Paul Waldman

Paul Waldman is the Prospect's daily blogger and senior writer. He also blogs for the Plum Line at the Washington Post, and is the author of Being Right is Not Enough: What Progressives Must Learn From Conservative Success.

Recent Articles

Obamaites Charge Romney with Inveterate Richness

New York Magazine cover from last October.
Priorities USA Action, the super PAC run by former Obama advisers, is up with a new ad explaining to voters that Mitt Romney is an extremely rich guy, who does richie rich things like hold up pieces of legal tender while surrounded by his richie rich friends. In short, the ad seems like little more than an attempt to get everyone to look at that now-famous photo from the founding of Bain Capital, in which Romney and his fellow Bainians demonstrate that their new company is all about job creation. There is one thing about this ad that may have Republicans crying foul, which is the fact that midway through they doctor the photo to put the current Mitt Romney's head on the much younger Mitt Romney from the photo. Take a look: Is this unethical? Maybe, but it's essentially a misdemeanor. It would be seriously deceptive to put Romney's head on somebody else's body to make a point about Romney, but in this case it's Romney's head on his own body (and speaking as someone who's older than he...

Bible Reading and Faithful Politics

Flickr/knowhimonline
If you're a deeply religious person seeking guidance as you navigate the political realm, sacred scriptures can be distressingly puzzling. The problem is that (depending on your religion) they were written a long, long time ago, when no one knew about the problems we have to confront in the modern world. The Bible is full of specific instructions for things that most people today don't do (the proper method of ceremonial animal slaughter, for instance), and general instructions that different people apply to particular situations in radically different ways. Jesus says we ought to treat other people as we would have them treat us, but that doesn't really tell you whether net neutrality or an extension of copyright limits is a good idea. But that doesn't stop people from trying. Today NPR has an interesting story about Christians having a "fierce debate" about which policy moves the Bible actually commands. You'll be shocked to learn that people mostly find scriptural justification for...

Getting to 270

2008 electoral college map
Four years ago, Barack Obama won the electoral college over John McCain by a comfortable margin of 365-173. He picked up not only every swing state except Missouri, but also a few states that hadn't gone Democratic in some time, like North Carolina and Indiana. There are a number of reasons for Democrats to feel optimistic this year, but one that hasn't yet gotten much attention is this: the electoral map looks awfully unfriendly to Mitt Romney. Barack Obama could lose not only Indiana and North Carolina, but also some big prizes like Ohio and Florida, and still win re-election. Over the weekend, the Associated Press offered one of what will no doubt be a long line of electoral college projections, and they rate 186 electoral votes as solid Democratic and another 56 as leaning Democratic, for a total of 242 of the 270 needed to win. They have 159 votes as solid Republican and another 32 leaning Republican, for a total of 191. The rest—Colorado, Florida, Iowa, New Hampshire, New Mexico...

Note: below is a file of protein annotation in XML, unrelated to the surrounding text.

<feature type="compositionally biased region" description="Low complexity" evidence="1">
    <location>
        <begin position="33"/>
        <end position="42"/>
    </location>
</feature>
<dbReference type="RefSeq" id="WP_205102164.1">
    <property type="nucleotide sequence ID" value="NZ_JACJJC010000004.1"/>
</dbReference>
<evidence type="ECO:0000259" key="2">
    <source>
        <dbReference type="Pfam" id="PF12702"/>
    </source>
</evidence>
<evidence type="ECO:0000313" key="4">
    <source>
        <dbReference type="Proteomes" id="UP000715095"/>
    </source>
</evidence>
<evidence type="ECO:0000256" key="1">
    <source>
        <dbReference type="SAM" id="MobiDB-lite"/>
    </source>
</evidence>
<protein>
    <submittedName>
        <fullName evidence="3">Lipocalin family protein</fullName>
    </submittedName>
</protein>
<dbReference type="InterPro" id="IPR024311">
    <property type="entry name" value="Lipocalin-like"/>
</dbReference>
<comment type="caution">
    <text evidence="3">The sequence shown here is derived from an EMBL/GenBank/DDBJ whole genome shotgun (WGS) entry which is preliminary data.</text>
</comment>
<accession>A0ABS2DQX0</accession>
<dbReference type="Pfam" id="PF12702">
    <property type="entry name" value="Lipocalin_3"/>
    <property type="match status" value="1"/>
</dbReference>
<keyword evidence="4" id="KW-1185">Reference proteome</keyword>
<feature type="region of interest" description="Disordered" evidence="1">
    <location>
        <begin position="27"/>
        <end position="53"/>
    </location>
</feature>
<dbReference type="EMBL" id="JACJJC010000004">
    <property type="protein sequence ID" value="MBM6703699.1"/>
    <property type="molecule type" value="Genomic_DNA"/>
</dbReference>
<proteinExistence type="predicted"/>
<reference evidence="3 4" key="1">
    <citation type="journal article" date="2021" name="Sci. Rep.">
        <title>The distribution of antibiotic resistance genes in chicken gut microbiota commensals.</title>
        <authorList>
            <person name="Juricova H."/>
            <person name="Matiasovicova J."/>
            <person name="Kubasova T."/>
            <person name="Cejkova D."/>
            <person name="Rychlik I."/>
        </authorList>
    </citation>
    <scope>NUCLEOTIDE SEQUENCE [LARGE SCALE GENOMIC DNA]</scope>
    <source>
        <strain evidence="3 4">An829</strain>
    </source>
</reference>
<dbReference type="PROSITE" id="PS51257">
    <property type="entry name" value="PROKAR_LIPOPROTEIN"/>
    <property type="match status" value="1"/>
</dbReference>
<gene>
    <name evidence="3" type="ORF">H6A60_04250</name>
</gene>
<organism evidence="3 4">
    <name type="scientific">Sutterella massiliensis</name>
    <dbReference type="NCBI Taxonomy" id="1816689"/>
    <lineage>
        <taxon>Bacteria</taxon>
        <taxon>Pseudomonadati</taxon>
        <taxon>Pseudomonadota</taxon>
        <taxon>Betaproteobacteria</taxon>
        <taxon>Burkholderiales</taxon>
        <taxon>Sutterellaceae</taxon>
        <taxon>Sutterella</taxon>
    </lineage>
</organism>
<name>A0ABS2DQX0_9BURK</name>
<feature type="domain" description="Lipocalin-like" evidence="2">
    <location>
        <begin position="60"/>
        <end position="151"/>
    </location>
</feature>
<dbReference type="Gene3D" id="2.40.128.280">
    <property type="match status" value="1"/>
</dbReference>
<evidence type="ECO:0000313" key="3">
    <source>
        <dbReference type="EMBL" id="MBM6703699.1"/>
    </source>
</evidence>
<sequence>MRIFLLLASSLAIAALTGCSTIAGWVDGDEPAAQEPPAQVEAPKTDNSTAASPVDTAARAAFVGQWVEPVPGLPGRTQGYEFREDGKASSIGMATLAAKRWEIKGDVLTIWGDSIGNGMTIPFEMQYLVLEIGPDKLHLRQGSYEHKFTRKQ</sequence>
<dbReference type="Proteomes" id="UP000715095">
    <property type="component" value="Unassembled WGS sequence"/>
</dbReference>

Friday Music Break

"Warren Zevon" (1976)
For today's edition of Just Because It's Awesome, we have a terrific 1976 performance of the sadly departed Warren Zevon doing "Mohammed's Radio" with some help from Jackson Browne. Just because it's awesome.

Mitt Goes Hunting

A potential Romney voter. (Flickr/drewish)
Today, Mitt Romney will address the National Rifle Association, and we can be fairly sure he won't be telling them anything they don't want to hear. That's not just because telling people things they don't want to hear is something Mitt Romney doesn't do, but also because he's still transitioning from the pander-to-conservatives phase of his campaign to the pander-to-independents phase of his campaign. What's really notable is the fact that this is practically the first time Romney has had to address the issue of guns in this election. You would have thought that his primary opponents would have added guns to the litany of Romney flip-flops and hit him hard for it. I'm not sure why they didn't, but it's never too late. As on so many other issues, Romney did a pretty clear 180 on guns between his runs for Senate and governor in Massachusetts and his runs for president. In Massachusetts he was a supporter of the state's relatively strict gun laws, and promised not to undermine them...

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